It is perfectly normal for all children to go through periods where they may seem a bit shy and are really anxious around strangers or may show anxiety when they start a new club or school.” Stanger Danger” can start between the ages of one and two and then it often goes at about two and a half. Some children may show a bit of shyness after this time but it often dissipates by the time they go to school.
What is Social Anxiety?
Sometimes it is referred to as a Social Phobia. Some of the most common fears found in children with social anxiety include fears about performance situations such as speaking or performing in front of people (e.g., musical recital, plays, etc.), social interactional fears such as joining or starting a conversation and interacting with same-age peers.
Sometimes it is more generalised, so they:
- Find it difficult to start conversations with unknown children or adults
- Seem very uncomfortable in groups and refuse to join in
- Cling to you at any new situation
At other times, it is focussed on one specific fear and how they seem to others, they may:
- Avoid speaking in front of the class or other performance related issues due to blushing
- Feel people are looking at them when they are eating.
- Not want to go to public toilets as they are embarrassed at the noise they make
- Worried they may vomit in front of others.
How would you notice the Anxiety?
Children show it three ways:
Physiologically, they may flush, be hot. Your child may have many stomach aches, headaches and feel very sick. The symptoms may be intense prior to an event.
Behaviourally, they may be angry, irritable, even have a meltdown.
Cognitively, they often worry about how they seem to others and will react to situations as if they are a threat to them.
Shy versus Socially Anxious
Although being shy can be a precursor to social anxiety, there are marked differences between shyness and social anxiety.
Here are a few examples:
4. How to prevent Shyness moving into Social Anxiety
1. All children are different, some may be more extroverted and some may be more introverted and lack a bit of confidence. Help your child gain confidence in non- performance/social activities. Does your child really enjoy something?
You may concentrate on building their self-esteem in that area and within one to one situation or very small groups. Encourage them to do jobs around the home with you to promote self-confidence. Little jobs such as helping make the bed, preparing food can all help.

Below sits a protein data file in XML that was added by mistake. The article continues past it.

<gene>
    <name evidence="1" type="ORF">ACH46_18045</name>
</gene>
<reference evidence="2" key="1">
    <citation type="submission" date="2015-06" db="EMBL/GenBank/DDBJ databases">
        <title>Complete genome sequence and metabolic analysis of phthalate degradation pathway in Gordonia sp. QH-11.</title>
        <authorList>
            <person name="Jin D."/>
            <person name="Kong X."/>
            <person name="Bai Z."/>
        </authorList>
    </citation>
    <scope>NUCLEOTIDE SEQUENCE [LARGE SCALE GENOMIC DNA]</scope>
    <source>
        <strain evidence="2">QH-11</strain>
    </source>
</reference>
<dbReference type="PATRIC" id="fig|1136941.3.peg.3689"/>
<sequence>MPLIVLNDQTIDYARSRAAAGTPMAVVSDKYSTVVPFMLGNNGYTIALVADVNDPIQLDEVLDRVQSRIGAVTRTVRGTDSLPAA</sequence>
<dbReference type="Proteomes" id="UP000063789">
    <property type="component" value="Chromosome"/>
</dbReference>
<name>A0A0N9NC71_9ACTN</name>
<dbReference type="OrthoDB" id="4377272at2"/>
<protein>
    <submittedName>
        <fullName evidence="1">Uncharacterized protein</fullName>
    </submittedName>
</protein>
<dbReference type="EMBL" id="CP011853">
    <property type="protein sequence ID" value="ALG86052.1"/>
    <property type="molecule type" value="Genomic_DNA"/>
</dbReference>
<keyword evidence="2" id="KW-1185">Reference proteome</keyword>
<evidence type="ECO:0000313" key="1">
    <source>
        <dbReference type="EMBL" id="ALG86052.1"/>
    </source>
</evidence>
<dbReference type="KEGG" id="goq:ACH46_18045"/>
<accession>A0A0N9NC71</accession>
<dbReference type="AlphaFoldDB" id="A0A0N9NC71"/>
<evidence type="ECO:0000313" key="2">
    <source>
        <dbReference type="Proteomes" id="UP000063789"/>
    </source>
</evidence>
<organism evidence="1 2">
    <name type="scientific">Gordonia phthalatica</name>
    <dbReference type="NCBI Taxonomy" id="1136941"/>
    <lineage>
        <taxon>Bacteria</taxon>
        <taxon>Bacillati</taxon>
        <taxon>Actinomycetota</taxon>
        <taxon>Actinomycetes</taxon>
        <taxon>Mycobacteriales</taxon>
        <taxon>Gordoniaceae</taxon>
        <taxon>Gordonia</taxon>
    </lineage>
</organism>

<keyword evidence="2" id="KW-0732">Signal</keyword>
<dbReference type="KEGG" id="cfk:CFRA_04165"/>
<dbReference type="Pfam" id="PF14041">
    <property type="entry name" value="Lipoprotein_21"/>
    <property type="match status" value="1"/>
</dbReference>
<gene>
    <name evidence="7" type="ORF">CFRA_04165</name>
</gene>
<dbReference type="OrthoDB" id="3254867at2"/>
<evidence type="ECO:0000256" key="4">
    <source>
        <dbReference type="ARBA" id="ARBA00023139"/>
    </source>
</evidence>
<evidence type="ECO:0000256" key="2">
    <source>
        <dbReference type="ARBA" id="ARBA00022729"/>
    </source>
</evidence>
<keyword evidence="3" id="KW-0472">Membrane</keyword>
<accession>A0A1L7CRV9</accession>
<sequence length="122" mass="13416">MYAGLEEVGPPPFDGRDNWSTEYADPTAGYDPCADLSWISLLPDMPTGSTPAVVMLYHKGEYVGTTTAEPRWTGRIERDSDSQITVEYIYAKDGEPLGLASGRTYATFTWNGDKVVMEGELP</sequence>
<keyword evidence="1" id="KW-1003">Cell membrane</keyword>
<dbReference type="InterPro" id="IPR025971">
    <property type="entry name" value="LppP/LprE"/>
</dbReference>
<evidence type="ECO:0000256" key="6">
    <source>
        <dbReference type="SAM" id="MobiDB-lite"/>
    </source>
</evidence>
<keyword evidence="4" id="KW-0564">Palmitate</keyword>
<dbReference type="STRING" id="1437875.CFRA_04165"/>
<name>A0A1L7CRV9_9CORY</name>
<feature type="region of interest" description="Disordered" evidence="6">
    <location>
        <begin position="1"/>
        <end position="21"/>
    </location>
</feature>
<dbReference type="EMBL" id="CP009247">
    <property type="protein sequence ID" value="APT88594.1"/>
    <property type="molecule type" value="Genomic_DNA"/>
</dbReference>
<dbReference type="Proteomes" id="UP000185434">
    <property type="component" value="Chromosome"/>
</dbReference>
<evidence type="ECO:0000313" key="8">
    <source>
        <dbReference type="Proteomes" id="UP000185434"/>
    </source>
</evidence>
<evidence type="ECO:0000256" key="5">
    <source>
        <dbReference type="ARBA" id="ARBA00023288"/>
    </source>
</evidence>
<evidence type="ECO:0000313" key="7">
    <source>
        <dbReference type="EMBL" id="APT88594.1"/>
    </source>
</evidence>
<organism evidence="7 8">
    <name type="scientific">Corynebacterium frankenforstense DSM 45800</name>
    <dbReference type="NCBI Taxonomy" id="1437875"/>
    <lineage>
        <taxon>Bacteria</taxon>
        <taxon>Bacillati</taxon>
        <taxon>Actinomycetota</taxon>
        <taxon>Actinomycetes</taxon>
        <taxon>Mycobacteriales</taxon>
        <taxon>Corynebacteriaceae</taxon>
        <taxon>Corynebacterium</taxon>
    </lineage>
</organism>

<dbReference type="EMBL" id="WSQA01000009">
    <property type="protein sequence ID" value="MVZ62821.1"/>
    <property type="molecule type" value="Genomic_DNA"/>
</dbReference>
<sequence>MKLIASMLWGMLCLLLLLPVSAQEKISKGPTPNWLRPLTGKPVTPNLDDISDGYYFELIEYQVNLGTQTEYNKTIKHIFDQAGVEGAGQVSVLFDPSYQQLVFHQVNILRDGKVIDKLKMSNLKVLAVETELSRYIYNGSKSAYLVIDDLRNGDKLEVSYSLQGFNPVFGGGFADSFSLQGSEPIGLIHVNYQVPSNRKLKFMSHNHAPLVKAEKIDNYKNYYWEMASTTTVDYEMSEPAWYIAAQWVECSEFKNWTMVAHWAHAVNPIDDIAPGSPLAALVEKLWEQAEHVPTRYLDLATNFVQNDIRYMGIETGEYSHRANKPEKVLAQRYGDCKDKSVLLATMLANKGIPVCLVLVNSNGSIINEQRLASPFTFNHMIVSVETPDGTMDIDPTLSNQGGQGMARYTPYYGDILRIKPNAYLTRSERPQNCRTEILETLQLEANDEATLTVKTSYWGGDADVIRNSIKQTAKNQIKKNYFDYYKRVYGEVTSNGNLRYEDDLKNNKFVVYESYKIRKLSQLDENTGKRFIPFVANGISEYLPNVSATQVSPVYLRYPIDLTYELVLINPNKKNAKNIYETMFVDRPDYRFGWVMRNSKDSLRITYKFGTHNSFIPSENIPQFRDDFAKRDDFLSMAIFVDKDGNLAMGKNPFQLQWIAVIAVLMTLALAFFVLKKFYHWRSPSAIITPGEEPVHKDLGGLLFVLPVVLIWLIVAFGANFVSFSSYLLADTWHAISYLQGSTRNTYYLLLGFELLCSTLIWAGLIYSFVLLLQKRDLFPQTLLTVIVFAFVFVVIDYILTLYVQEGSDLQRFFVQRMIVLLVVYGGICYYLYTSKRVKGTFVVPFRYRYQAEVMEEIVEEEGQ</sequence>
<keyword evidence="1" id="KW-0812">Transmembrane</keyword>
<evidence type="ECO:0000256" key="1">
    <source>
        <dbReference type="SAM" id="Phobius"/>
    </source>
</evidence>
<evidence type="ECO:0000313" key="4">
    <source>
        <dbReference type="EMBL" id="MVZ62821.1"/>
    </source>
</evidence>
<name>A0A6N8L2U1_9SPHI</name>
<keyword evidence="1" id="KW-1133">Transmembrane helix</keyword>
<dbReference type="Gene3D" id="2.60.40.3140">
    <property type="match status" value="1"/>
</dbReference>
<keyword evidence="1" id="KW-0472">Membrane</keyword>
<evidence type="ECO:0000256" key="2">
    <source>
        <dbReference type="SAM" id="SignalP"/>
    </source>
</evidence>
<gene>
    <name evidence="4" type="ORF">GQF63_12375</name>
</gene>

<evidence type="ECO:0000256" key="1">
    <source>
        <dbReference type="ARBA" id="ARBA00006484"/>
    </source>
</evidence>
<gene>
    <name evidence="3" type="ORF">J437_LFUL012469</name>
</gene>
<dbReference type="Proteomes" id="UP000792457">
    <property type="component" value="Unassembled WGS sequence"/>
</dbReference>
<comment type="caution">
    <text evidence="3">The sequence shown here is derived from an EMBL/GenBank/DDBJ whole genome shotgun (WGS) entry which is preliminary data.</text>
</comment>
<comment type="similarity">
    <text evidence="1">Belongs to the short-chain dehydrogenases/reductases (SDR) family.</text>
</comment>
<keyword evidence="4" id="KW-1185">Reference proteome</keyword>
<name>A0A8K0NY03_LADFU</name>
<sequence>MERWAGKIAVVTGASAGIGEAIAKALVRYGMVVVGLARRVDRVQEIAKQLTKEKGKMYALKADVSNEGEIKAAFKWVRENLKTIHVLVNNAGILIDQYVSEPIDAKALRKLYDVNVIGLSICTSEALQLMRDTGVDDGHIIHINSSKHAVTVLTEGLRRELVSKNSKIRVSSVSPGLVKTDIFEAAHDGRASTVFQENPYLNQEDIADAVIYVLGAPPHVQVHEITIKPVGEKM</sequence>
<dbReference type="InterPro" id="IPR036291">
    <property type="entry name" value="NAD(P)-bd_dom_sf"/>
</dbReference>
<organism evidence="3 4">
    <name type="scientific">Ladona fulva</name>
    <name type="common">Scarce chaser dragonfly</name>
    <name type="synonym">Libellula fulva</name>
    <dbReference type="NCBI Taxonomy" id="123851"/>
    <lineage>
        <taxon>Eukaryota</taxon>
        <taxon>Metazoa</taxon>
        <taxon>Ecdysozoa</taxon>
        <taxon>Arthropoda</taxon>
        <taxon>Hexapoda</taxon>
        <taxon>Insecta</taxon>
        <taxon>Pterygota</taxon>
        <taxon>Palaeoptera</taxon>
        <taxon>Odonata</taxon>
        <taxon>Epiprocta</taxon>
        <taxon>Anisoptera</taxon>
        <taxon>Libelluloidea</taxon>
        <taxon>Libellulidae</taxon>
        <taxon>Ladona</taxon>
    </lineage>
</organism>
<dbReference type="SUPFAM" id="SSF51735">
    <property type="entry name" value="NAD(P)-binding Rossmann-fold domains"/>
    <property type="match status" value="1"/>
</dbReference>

2. Don’t allow your child to avoid social situations, name and label it to foster those important connections in their cortical brain. Accept that there may be a problem and try and go with it rather than work against it. You may want to say, “why don’t you stay here until you feel you can go and play with….and when you are ready, let me know and I will still be here.”
3. Avoid telling them they are shy, this often makes the situation worse. Give them prompts on might be good to say and help them to practice situations with puppets or play people.
4.Ensure they have opportunities for play dates
Start with them developing play dates at home and then allow them to develop confidence in other trusted homes and then move to outside activities. It might be best not to give them too many choices of outside activities, two is enough.
What can you do if your child suffers from Social Anxiety?
Ensure that your child understands what anxiety is and what happens to them. Teach them relaxation and self-talk. For more go to my blog section to read more on, Understanding Anxiety or attend my Stop the Worry Cycle workshop on the 30th of November.
Children will show many more somatic ( physical symptoms than adults) they may not know that they are anxious or simply have not developed an emotional language. They are more likely to say they feel sick or have a headache.
3. Externalise the problem
4. Adjust your expectations
5. Help them to find a buddy/friend
A lot of kids will tell me they’ll go to football practice for example, but only if they know someone who goes there. In addition, do inform the coach if it is a team or club leader then you all know what to do if your child gets panicky.
6. Praise and be positive
When your child reaches a new step, praise praise praise and use this when there are struggles.
When does become a Disorder and why you need to be worried.
Generally, clinicians often assess the level of intensity of symptoms, the duration and the level in which the Anxiety is interfering with everyday life. Why you need to be worried, anxiety disorders are the most common disorder in childhood and very often go untreated. Anxiety can transition to depression later in life. Over half of all mental ill health starts by age 14, and 75% develops by age 18 (Murphy and Fonagy, 2012. We can prevent our children suffering in later life, social anxiety does not just go away.
Parenting is hard and everyone needs support. Don’t forget to follow me on Facebook for all these tips. If you feel that the anxiety is not something you can manage on your own, so attend my workshop to learn some tips, I also talk about more on what are the different types of anxiety or contact me for a consultation. With Love Catherine
Help for Worried Kids, Cynthia Last, PHD